NEW YORK ( TheStreet) -- Recreational vehicle company Polaris Industries ( PII) will need to execute on expectations for a modest sales recovery in 2010 in order to support Wall Street's view of where its stock is headed.

Polaris Going Commando

While most of the analysts covering the company have a hold rating on the stock (6 out of 10), their current median 12-month price target on the shares is $53.50, according to Thomson Reuters, a level that represents potential appreciation of roughly12% from where the stock is currently trading. Wall Street's consensus estimate is for a profit of $3.28 a share from Polaris in 2010 with sales projected to grow to $1.61 billion for the year, a slight rise from its 2009 total of $1.57 billion.

The company, which is well known for its all-terrain vehicles (ATV's), snowmobiles and motorcycles, weathered the recession by reducing inventories and keeping a close eye on costs. Unfortunately, its products are often seen as discretionary purchases, making sales particularly susceptible to weak economic conditions. The Victory brand motorcycle line, which was started in 1998, was targeted for the boomer market in an attempt to take market share from Harley Davidson ( HOG) but the product line only accounts for roughly 3% of annual sales. Snowmobiles make up 11% of sales, leaving the rest of the business to off-road vehicles.

What the company has done to differentiate itself from the competition is place a focus on building up sales to the military. CEO Scott Wine was named CEO of the company in August 2008 and as a former navy officer, he brings a military background to the C-suite. Wine believes the company's ATV products easily lend themselves to the military applications and have the potential to create a more steady flow of business for the company. I was able to ask Wine about this focus on the military, which isn't broken out into detail in sales reports.

TheStreet: You're in ATVs, you're in motorcycles, and you're also in the military market. Which out of these three are you most focused on for your growth?

Wine: Our growth is coming across the portfolio. Right now, our off-road vehicles, which is also our side-by-side as well as ATVs, is driving our growth both in the United States and Europe as well. But we see great opportunities in our motorcycle business, even our snowmobile business is poised to have a great year. We'll introduce a lot of new products at the upcoming show.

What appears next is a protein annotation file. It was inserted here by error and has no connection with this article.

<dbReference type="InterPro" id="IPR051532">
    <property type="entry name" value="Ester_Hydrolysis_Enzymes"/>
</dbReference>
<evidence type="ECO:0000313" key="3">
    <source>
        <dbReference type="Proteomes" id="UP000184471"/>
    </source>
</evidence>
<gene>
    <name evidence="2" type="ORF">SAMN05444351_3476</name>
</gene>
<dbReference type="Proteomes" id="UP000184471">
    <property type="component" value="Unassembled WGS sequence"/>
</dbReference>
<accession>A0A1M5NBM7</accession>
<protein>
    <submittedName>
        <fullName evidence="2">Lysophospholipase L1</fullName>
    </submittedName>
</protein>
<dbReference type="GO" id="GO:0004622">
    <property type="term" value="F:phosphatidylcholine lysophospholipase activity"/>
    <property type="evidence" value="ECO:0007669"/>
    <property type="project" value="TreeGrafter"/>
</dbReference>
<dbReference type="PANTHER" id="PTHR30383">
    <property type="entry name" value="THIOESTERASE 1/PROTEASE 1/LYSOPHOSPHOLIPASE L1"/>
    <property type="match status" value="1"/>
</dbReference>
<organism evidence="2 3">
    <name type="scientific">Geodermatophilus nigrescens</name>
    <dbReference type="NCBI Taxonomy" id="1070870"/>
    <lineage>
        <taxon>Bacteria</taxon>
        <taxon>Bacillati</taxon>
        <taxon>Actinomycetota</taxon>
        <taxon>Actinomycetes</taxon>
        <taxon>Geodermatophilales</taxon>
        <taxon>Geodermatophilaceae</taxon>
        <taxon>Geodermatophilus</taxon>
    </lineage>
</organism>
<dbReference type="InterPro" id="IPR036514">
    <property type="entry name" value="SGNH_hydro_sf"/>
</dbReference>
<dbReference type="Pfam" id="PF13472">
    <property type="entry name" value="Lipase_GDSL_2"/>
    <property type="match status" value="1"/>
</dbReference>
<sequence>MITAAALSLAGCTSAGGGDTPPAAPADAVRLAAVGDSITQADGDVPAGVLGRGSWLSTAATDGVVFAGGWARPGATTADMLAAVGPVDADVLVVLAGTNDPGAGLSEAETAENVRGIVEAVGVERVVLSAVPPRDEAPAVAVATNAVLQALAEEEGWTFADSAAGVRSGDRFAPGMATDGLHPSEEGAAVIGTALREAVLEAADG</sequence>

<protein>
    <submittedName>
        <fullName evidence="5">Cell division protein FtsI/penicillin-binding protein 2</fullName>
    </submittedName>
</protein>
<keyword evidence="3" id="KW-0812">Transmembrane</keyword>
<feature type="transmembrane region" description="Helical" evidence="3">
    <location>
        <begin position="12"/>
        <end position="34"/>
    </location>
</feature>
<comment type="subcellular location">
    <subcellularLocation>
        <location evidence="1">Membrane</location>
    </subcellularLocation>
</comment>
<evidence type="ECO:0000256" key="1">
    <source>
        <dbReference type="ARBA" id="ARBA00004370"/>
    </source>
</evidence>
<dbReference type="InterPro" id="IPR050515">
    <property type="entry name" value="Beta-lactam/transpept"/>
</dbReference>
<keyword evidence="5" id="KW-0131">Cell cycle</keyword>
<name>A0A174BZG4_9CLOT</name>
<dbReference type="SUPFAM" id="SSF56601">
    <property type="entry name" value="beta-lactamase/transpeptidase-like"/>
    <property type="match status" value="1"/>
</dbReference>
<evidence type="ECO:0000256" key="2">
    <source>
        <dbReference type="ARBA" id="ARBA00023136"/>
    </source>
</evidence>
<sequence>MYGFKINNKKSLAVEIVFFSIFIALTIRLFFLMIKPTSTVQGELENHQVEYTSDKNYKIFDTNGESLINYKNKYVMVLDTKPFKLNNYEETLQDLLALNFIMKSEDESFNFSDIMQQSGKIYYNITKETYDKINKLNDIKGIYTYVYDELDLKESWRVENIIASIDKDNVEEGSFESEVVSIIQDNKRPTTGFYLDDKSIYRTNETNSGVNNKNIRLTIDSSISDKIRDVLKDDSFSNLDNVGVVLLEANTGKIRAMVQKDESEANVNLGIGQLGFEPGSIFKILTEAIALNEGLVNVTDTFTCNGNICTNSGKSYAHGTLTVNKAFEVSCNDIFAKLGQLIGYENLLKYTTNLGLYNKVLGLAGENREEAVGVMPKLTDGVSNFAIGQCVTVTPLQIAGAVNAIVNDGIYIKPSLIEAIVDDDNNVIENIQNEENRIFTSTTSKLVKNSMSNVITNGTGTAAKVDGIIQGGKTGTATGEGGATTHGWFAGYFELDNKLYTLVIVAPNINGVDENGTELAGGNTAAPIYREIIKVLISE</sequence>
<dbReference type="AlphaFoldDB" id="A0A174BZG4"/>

TheStreet: You're talking about growth but we know that last year sales were down in a lot of these categories and we also know the consumer is going to have a rough year -- I think you guys had even said that -- so I'm not sure where the growth is going to come from.

Wine: Sales were down 20% for Polaris last year and the fact is we had to manage through a difficult environment. Fortunately our team and our business model was positioned to do that quite well. What we're happy about right now is that we finished the year with momentum. We had record earnings per share in the fourth quarter, even though sales were down 10%.

But the retail environment, the sales to our dealer network, I mean to our customers throughout our dealer network were down only 4% in the fourth quarter and that will turn positive in the first quarter. We've issued guidance, we'll be up 1-3% in growth in 2010, and we feel confident we'll get there. A lot of adjacency work is paying off, our core markets are down, the industries are tough, the economies are weak. But we do see opportunities, our relationship with Bobcat, our neighborhood electric vehicle, these are offering new opportunities for growth in the company.

TheStreet: You mentioned the electric vehicle -- you recently won a contract on that. Do you see a lot of future in electric vehicles at your company?

Wine: I think it's going to be an important part of the portfolio. I don't think it'll ever be a dominant part. The power sports enthusiasts really like the extra power and performance you get from our gas-powered and ultimately diesel-powered products as well. But we think the electric vehicle market is a space that we need to be in and we believe that we can provide innovation in that market that gives us a competitive advantage for growth.

TheStreet: You have a good military background, a strong one. Your company has been issuing some military-type vehicles. Do you see that as an area where you can compete against the normal defense contractors?

Wine: I think we have a distinct advantage against the normal defense contractors in that our business model is set up for speed and innovation. And what we're providing to the war fighter today is products that they can use and innovative manners.

One story I like to tell is about an e-mail we received from a weapons sergeant in Afghanistan talking about how he's using our MV 700 an ATV model to transport soldiers off the road, away from where the IEDs Improvised Explosive Devices are. They soldiers take out ATVs and they never go on the road. The military continues to find ways to use our products both on and off base. And we're continuing to innovate. There will be tremendous growth ahead for us. We grew 51% last year in our military business and we expect to continue to invest and grow well into the future in that product line.

TheStreet: Of those three businesses, ATVs, Military and Motorcycles, which is the one you are investing the most in?

Wine: I think our investment is probably about even. ATV is the largest of those businesses so we're probably putting more dollars into the ATV category. But on a percentage basis, related to the size of the businesses, I think the military is probably getting the most investment.

Edited for length and clarity.

-- Written by Debra Borchardt.

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